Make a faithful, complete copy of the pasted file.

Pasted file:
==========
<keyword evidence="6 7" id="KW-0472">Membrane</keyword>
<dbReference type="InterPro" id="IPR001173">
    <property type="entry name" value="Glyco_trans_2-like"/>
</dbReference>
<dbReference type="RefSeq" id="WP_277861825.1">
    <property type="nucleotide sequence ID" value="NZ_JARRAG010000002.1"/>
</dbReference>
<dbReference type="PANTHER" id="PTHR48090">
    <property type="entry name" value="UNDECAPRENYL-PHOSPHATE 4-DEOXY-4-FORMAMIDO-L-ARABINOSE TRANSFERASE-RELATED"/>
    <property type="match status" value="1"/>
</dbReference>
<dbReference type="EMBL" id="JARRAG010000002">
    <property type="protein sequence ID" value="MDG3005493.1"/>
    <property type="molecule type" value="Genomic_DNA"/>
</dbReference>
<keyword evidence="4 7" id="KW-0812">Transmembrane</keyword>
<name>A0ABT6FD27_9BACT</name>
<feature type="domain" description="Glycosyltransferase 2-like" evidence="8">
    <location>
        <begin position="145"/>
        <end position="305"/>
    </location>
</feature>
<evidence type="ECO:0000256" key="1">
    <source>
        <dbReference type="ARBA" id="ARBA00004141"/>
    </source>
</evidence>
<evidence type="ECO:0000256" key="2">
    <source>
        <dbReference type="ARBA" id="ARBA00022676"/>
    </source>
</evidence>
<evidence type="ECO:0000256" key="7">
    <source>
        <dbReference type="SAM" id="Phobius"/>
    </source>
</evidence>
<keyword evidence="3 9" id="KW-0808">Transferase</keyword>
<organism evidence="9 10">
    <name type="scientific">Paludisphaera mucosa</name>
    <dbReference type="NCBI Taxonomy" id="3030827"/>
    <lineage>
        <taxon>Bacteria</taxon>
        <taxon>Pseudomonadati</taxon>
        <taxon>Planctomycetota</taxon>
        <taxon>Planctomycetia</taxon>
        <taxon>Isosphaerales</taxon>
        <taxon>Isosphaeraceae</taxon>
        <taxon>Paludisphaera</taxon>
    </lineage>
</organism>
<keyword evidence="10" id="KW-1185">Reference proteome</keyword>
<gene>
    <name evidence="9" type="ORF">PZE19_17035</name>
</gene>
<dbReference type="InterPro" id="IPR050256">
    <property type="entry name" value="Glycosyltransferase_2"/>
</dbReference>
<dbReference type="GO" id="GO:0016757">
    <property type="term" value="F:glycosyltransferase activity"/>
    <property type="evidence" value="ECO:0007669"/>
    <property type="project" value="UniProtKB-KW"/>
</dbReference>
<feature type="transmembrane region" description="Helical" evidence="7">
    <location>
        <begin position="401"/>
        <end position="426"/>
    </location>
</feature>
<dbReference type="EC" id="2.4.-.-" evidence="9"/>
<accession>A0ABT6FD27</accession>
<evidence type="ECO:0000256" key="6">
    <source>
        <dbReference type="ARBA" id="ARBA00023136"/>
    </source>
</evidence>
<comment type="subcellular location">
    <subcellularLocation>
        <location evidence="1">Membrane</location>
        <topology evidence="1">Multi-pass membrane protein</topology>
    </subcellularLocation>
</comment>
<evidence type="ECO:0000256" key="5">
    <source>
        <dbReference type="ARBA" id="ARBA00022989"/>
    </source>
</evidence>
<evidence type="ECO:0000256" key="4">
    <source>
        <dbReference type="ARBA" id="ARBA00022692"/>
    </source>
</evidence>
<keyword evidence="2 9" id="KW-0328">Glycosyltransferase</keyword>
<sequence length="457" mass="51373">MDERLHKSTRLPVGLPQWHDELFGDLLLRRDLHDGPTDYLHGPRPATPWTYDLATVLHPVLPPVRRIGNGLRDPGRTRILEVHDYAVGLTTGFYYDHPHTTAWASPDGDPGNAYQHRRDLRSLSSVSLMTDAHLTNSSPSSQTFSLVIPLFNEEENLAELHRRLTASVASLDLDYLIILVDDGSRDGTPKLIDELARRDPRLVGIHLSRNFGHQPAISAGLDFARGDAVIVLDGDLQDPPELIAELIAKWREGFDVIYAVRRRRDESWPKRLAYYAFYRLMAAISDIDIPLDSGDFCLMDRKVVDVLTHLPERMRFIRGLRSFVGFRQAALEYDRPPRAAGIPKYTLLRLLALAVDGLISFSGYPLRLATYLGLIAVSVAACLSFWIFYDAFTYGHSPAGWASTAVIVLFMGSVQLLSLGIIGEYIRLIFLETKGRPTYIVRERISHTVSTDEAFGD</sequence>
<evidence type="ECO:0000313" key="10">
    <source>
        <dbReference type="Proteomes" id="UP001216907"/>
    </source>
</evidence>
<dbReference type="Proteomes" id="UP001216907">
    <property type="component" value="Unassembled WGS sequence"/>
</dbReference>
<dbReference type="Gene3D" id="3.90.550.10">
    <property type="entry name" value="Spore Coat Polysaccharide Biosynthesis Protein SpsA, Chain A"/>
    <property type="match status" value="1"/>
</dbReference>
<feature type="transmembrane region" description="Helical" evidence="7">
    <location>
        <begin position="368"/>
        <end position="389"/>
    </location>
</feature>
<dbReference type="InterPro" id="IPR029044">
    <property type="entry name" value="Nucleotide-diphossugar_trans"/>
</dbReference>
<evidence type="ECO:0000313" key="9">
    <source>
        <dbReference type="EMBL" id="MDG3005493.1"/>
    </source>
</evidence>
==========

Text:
<keyword evidence="6 7" id="KW-0472">Membrane</keyword>
<dbReference type="InterPro" id="IPR001173">
    <property type="entry name" value="Glyco_trans_2-like"/>
</dbReference>
<dbReference type="RefSeq" id="WP_277861825.1">
    <property type="nucleotide sequence ID" value="NZ_JARRAG010000002.1"/>
</dbReference>
<dbReference type="PANTHER" id="PTHR48090">
    <property type="entry name" value="UNDECAPRENYL-PHOSPHATE 4-DEOXY-4-FORMAMIDO-L-ARABINOSE TRANSFERASE-RELATED"/>
    <property type="match status" value="1"/>
</dbReference>
<dbReference type="EMBL" id="JARRAG010000002">
    <property type="protein sequence ID" value="MDG3005493.1"/>
    <property type="molecule type" value="Genomic_DNA"/>
</dbReference>
<keyword evidence="4 7" id="KW-0812">Transmembrane</keyword>
<name>A0ABT6FD27_9BACT</name>
<feature type="domain" description="Glycosyltransferase 2-like" evidence="8">
    <location>
        <begin position="145"/>
        <end position="305"/>
    </location>
</feature>
<evidence type="ECO:0000256" key="1">
    <source>
        <dbReference type="ARBA" id="ARBA00004141"/>
    </source>
</evidence>
<evidence type="ECO:0000256" key="2">
    <source>
        <dbReference type="ARBA" id="ARBA00022676"/>
    </source>
</evidence>
<evidence type="ECO:0000256" key="7">
    <source>
        <dbReference type="SAM" id="Phobius"/>
    </source>
</evidence>
<keyword evidence="3 9" id="KW-0808">Transferase</keyword>
<organism evidence="9 10">
    <name type="scientific">Paludisphaera mucosa</name>
    <dbReference type="NCBI Taxonomy" id="3030827"/>
    <lineage>
        <taxon>Bacteria</taxon>
        <taxon>Pseudomonadati</taxon>
        <taxon>Planctomycetota</taxon>
        <taxon>Planctomycetia</taxon>
        <taxon>Isosphaerales</taxon>
        <taxon>Isosphaeraceae</taxon>
        <taxon>Paludisphaera</taxon>
    </lineage>
</organism>
<keyword evidence="10" id="KW-1185">Reference proteome</keyword>
<gene>
    <name evidence="9" type="ORF">PZE19_17035</name>
</gene>
<dbReference type="InterPro" id="IPR050256">
    <property type="entry name" value="Glycosyltransferase_2"/>
</dbReference>
<dbReference type="GO" id="GO:0016757">
    <property type="term" value="F:glycosyltransferase activity"/>
    <property type="evidence" value="ECO:0007669"/>
    <property type="project" value="UniProtKB-KW"/>
</dbReference>
<feature type="transmembrane region" description="Helical" evidence="7">
    <location>
        <begin position="401"/>
        <end position="426"/>
    </location>
</feature>
<dbReference type="EC" id="2.4.-.-" evidence="9"/>
<accession>A0ABT6FD27</accession>
<evidence type="ECO:0000256" key="6">
    <source>
        <dbReference type="ARBA" id="ARBA00023136"/>
    </source>
</evidence>
<comment type="subcellular location">
    <subcellularLocation>
        <location evidence="1">Membrane</location>
        <topology evidence="1">Multi-pass membrane protein</topology>
    </subcellularLocation>
</comment>
<evidence type="ECO:0000256" key="5">
    <source>
        <dbReference type="ARBA" id="ARBA00022989"/>
    </source>
</evidence>
<evidence type="ECO:0000256" key="4">
    <source>
        <dbReference type="ARBA" id="ARBA00022692"/>
    </source>
</evidence>
<keyword evidence="2 9" id="KW-0328">Glycosyltransferase</keyword>
<sequence length="457" mass="51373">MDERLHKSTRLPVGLPQWHDELFGDLLLRRDLHDGPTDYLHGPRPATPWTYDLATVLHPVLPPVRRIGNGLRDPGRTRILEVHDYAVGLTTGFYYDHPHTTAWASPDGDPGNAYQHRRDLRSLSSVSLMTDAHLTNSSPSSQTFSLVIPLFNEEENLAELHRRLTASVASLDLDYLIILVDDGSRDGTPKLIDELARRDPRLVGIHLSRNFGHQPAISAGLDFARGDAVIVLDGDLQDPPELIAELIAKWREGFDVIYAVRRRRDESWPKRLAYYAFYRLMAAISDIDIPLDSGDFCLMDRKVVDVLTHLPERMRFIRGLRSFVGFRQAALEYDRPPRAAGIPKYTLLRLLALAVDGLISFSGYPLRLATYLGLIAVSVAACLSFWIFYDAFTYGHSPAGWASTAVIVLFMGSVQLLSLGIIGEYIRLIFLETKGRPTYIVRERISHTVSTDEAFGD</sequence>
<evidence type="ECO:0000313" key="10">
    <source>
        <dbReference type="Proteomes" id="UP001216907"/>
    </source>
</evidence>
<dbReference type="Proteomes" id="UP001216907">
    <property type="component" value="Unassembled WGS sequence"/>
</dbReference>
<dbReference type="Gene3D" id="3.90.550.10">
    <property type="entry name" value="Spore Coat Polysaccharide Biosynthesis Protein SpsA, Chain A"/>
    <property type="match status" value="1"/>
</dbReference>
<feature type="transmembrane region" description="Helical" evidence="7">
    <location>
        <begin position="368"/>
        <end position="389"/>
    </location>
</feature>
<dbReference type="InterPro" id="IPR029044">
    <property type="entry name" value="Nucleotide-diphossugar_trans"/>
</dbReference>
<evidence type="ECO:0000313" key="9">
    <source>
        <dbReference type="EMBL" id="MDG3005493.1"/>
    </source>
</evidence>